The Midwifery Research Fellowship

This award is not offered every year.

The Midwifery Research Fellowship is designed to assist a midwife in the final stages of completing his/her doctorate degree. This award is unique in targeting the writing up phase rather than the research phase of the doctorate. The funds can be used for any activity that will facilitate the writing process – for example the applicant might choose to use the funding to buy time out from his/her clinical or teaching duties.

About The Midwifery Research Fellowship

  • designed to assist a midwife in the final stages of completing his/her doctorate degree, have completed the actual research study (i.e. data collection and analysis) and intend to submit their thesis within 12 months of the start of the award
  • normally awarded every second year
  • for midwives registered with the United Kingdom (UK) Nursing and Midwifery Council and PhD students registered with a UK university
  • the award is a personal award worth £25,000 paid directly to an individual

An amount of up to £25,000 will be made available to the successful award winner. The award is a personal award and as such will only be paid directly to an individual rather than a hospital or other institution.

Previous Iolanthe Midwifery Research Fellowships have looked at litigation in midwifery, perineal suturing and the effect of an exercise regime on postnatal back pain.

The Iolanthe Midwifery Research Fellowship was last offered in 2015.

In years when applicaitons are open, applicants should download the application form and guidance by clicking on the links below:

Applicants should submit their application and scanned copies of original, signed supporting letters electronically to:

The application period is now closed.



Previous winners

Year Winner

The 2015 Midwifery Research Fellowship was awarded to midwife Allison Farnworth, who is in the final stage of her doctoral studies at Newcastle University and is funded to write up her research on ‘How does the organisation of the NHS impact on the abilities and experiences of frontline health care staff in assessing quality of care and engaging in activities to improve it?’


The 2008 Midwifery Research Fellowship was awarded to midwife Julie Wray, who conducted her PhD studies at the University of Salford. The Fellowship provided funding for the final phase of her doctorate, which focused on what she terms ‘birth recovery’ (the period in which new mothers receive postnatal care).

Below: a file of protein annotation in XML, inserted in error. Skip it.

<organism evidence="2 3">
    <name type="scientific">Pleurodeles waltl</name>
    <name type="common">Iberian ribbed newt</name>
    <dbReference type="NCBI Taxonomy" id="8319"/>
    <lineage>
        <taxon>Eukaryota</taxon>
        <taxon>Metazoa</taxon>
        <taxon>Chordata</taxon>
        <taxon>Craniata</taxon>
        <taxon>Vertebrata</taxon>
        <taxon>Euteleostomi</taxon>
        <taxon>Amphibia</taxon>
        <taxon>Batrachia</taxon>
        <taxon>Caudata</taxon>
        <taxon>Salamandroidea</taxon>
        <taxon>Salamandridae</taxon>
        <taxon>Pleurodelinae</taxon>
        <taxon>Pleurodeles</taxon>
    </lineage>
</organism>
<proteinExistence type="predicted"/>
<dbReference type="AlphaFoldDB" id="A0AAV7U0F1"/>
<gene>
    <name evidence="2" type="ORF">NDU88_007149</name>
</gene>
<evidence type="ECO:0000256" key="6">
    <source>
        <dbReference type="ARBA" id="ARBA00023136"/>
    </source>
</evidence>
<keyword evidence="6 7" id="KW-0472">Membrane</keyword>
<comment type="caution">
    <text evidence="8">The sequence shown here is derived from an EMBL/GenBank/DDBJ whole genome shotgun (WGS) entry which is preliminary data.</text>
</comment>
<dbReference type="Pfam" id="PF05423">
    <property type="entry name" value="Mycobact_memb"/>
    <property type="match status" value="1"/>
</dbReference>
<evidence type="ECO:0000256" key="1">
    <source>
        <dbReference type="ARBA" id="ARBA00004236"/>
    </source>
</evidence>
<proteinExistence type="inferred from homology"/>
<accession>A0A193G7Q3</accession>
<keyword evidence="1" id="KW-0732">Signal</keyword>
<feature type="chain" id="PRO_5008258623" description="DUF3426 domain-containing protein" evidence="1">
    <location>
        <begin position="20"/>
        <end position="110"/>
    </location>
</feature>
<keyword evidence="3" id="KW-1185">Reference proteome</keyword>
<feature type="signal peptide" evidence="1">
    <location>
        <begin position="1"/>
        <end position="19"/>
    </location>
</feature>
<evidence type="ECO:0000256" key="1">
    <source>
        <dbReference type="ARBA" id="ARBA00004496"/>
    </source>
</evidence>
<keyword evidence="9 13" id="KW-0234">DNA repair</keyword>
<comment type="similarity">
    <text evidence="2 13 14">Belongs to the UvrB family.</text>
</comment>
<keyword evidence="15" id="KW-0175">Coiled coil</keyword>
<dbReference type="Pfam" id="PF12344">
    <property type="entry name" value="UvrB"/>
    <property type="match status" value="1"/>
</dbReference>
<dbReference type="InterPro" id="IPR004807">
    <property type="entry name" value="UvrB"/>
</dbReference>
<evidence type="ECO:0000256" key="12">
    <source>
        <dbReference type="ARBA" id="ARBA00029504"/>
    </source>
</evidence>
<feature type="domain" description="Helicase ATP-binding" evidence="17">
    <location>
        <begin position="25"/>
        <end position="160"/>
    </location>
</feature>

Julie wrote: ‘This time after birth is profound and overwhelming as women embark upon their adjustment to mothering … around 23% of women have a surgical birth and so will be regarded as ‘post-operative’ after birth. In many ways women are rehabilitating, in that it involves a continuous and multi-faceted process requiring a range of skills and expertise’. Professionally, being supported to complete the PhD on a topic and methodology that has been marginalised at times would contribute towards “added value” and meaning to the study and to midwifery. I feel that the voices of these women and their stories could act as a strong platform to improve postnatal care in the future … Personally, this is such a wonderful opportunity and I am so proud to be selected for the 2008 award’.

Read Julie's abstract (PDF 10KB)


Mary Stewart received the 2006 Midwifery Research Fellowship. Her research explored midwives' and women's experiences of vaginal examination in labour and a deconstruction of these experiences to consider how power is negotiated between the protagonists (abstract). This fellowship enabled Mary to complete her doctorate degree and submit her thesis by allowing her time out from her current practice.

Mary said: "I am writing to try and express my profound gratitude to you all for granting me the Iolanthe Midwifery Fellowship last year. The Fellowship enabled me to take a sabbatical from work, from November 2006 – May 2007, and this six-month period gave me the opportunity to immerse myself in writing up my thesis. I truly believe that without this opportunity, I may never have completed the writing up. I was finding it impossible to create time for the concentration I needed for this process alongside my full-time work. Since applying for the Fellowship I have also changed jobs and am now working as a research midwife at the National Perinatal Epidemiology Unit in Oxford, working on the Birthplace in England research programme. I believe that my success in achieving this post was also due in large part to the fact that I have submitted my thesis and so was an added benefit of the Fellowship."

Read more about what this meant to Mary.

2001 Jill Sanghera, Research Fellow at Bournemouth University for “A randomised trial to evaluate the effect of an exercise régime on postnatal back pain.”

The 1999 winner of the Research Fellowship, Billie Hunter, used her award to look at emotion work in midwifery.

You can read Billie's report (PDF 99KB) of the project here.

1996 Christine Kettle, Clinical Midwife at North Staffordshire Hospital (NHS Trust), Staffordshire for “MOMS - Randomised Controlled trial to evaluate alternative methods for suturing perineal trauma following delivery.”
1995 Mr Andrew Symon, Staff Midwife at Perth Royal Infirmary for “Litigation in Perinatal Care – the Effects on Midwifery Practice.”